just busy
Make sure yo...
The “Bed of Nails”
Approach

84	
  
85	
  
86	
  
3. Is the Creative
Focused on
People?	
  

87	
  
One of the great secrets...
  Most companies focus on their
products...or worse, themselves
  The best companies focus o...
Ancestry.com
  The world’s largest genealogy
company
  Has access to over 3 billion records,
and will help you search
 ...
90	
  
91	
  
92	
  
But make them look good
  Don’t show your prospects as
“dumb”
  Don’t make fun of them…
  Make them into heroes – like
...
94	
  
95	
  
96	
  
97

97	
  
98	
  
99	
  
4. Does it have
an arresting
Visual?	
  

100	
  
The Power of Visual Thinking
 

 

 

 

People remember less than 10% of what
they’re told (and it’s always the wrong...
 

Show and tell

 

Show me what you’ve got

 

Show me what you’re made of

 

“Show me the money”

102	
  
103	
  
104	
  
105	
  
106	
  
107	
  
Imagine a Harley
Davidson Motorcycle
parked inside a great
cathedral
The image cannot be displayed. Your computer may not ...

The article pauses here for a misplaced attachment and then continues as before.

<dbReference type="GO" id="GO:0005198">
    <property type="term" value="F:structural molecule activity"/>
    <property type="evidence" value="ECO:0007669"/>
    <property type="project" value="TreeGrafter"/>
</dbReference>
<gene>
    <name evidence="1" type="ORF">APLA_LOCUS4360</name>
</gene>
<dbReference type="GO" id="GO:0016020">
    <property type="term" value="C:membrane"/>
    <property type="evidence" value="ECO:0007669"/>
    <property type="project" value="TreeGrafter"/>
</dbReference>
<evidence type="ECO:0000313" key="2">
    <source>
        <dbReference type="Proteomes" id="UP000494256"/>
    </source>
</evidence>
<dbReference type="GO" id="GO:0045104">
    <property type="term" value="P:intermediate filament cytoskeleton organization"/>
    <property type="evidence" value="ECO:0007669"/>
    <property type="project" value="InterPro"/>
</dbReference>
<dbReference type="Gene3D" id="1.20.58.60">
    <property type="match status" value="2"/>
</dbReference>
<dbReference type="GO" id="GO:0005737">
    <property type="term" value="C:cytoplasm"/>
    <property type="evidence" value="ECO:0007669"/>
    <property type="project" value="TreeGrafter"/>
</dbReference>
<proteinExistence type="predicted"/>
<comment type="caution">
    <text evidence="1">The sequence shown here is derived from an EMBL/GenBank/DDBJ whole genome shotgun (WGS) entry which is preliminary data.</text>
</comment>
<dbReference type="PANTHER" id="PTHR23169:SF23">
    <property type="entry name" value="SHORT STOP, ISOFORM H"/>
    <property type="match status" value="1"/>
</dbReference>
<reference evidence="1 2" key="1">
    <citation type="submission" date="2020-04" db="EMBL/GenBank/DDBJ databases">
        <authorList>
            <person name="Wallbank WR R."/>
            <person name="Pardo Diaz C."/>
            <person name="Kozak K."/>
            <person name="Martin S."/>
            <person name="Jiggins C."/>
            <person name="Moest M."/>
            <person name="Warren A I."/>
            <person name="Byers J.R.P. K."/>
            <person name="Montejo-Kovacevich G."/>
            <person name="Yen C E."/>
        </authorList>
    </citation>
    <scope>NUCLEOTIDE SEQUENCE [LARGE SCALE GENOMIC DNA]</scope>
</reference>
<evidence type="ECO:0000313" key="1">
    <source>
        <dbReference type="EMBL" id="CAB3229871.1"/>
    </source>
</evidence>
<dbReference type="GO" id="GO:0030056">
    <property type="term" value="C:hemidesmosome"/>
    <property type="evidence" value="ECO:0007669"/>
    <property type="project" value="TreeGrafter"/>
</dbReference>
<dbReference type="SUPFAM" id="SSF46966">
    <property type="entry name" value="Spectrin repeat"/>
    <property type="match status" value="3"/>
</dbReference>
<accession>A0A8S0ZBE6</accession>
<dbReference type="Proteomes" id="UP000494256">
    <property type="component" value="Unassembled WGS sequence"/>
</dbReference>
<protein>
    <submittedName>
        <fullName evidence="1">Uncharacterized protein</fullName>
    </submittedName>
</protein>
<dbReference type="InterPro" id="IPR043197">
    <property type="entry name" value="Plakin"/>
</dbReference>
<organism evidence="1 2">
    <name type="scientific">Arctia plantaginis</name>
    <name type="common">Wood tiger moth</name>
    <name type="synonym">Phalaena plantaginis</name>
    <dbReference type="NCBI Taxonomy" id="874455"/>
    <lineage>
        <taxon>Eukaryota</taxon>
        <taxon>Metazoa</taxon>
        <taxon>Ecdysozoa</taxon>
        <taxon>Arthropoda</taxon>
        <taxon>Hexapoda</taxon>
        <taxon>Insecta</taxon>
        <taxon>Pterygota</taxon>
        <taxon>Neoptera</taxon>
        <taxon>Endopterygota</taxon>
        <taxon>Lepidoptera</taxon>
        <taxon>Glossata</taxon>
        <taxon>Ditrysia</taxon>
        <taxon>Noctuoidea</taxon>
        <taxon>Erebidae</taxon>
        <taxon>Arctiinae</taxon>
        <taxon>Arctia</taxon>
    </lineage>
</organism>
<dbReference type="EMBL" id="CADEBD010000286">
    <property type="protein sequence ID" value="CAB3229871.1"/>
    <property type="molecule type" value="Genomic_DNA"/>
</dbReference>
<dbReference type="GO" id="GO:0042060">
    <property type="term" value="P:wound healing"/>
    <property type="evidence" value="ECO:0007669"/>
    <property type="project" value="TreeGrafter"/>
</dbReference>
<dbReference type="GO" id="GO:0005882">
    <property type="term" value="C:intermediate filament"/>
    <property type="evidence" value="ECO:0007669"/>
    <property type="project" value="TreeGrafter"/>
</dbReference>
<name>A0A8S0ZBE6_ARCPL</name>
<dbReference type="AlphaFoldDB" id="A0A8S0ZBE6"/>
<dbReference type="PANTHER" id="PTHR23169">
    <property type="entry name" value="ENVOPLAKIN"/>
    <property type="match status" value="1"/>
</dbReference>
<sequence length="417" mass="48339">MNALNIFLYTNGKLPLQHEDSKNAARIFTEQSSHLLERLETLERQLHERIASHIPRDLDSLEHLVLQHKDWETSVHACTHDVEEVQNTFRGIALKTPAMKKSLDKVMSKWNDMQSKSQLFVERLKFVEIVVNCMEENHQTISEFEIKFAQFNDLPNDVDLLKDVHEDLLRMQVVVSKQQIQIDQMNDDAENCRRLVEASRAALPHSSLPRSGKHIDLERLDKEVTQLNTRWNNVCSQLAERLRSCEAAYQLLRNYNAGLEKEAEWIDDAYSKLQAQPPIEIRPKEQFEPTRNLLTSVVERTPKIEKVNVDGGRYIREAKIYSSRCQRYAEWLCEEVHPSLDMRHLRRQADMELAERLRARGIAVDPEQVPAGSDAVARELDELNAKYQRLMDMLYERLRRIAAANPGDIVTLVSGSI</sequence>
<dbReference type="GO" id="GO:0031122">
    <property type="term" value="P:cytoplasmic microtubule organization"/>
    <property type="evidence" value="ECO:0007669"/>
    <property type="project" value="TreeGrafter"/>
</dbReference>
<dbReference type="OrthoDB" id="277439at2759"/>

109	
  
The image cannot be displayed. Your computer may not have enough memory to open the image, or the image may have been corr...
111	
  
5. Does it have
a compelling
headline?	
  

112	
  
Headlines are Critical
 

They should have your key benefit in them

 

80% of people read that – and nothing else

 

...
114	
  
115	
  
WFNX – 101.7
•  Alternative Rock Station in Boston
•  How can they capture the tone of
their station in a billboard?

116	...
117	
  
118	
  
6. Is it
involving? 	
  

119	
  
What Barnes & Nobles
knows

120	
  
3 Proven Ways to
Involve People in your
Advertising
  Ask questions or quiz them
  Use an involvement device
  Use the ...
122	
  
123	
  
124	
  
125	
  
126	
  
127	
  
128	
  
129	
  
130	
  
131	
  
6. Is it
“campaignable?” 	
  

132	
  
“Campaignable?”
 

 

 

Is it just a one-shot, or can you build
a long term campaign around it?
Does it easily lend it...
 

Antwerp Zoo in Belgium was looking
to boost attendance

 

Their elephant got pregnant

 

Send out a birth announce...
135	
  
136	
  
Congratulations, it’s an elephant!	
  
 

Multi-media campaign started right after conception

 

Turned all of Belgium ...
138	
  
 

 

Kai-­‐Mook	
  became	
  the	
  first	
  elephant	
  born	
  on	
  
the	
  internet	
  on	
  May	
  17,	
  2009	
  –...
140	
  
Absolut Best Campaign
 

First ad appeared in 1980; still going strong 1500+ ads later

 

Created by Geoff Hayes of TBW...
142	
  
143	
  
144	
  
145	
  
146	
  
147	
  
148	
  
 
Judge	
  for	
  yourself:	
  
Do	
  these	
  upcoming	
  examples	
  meet	
  that	
  list	
  of	
  
criteria?...	
  
•  ...
Comcast	
  …	
  see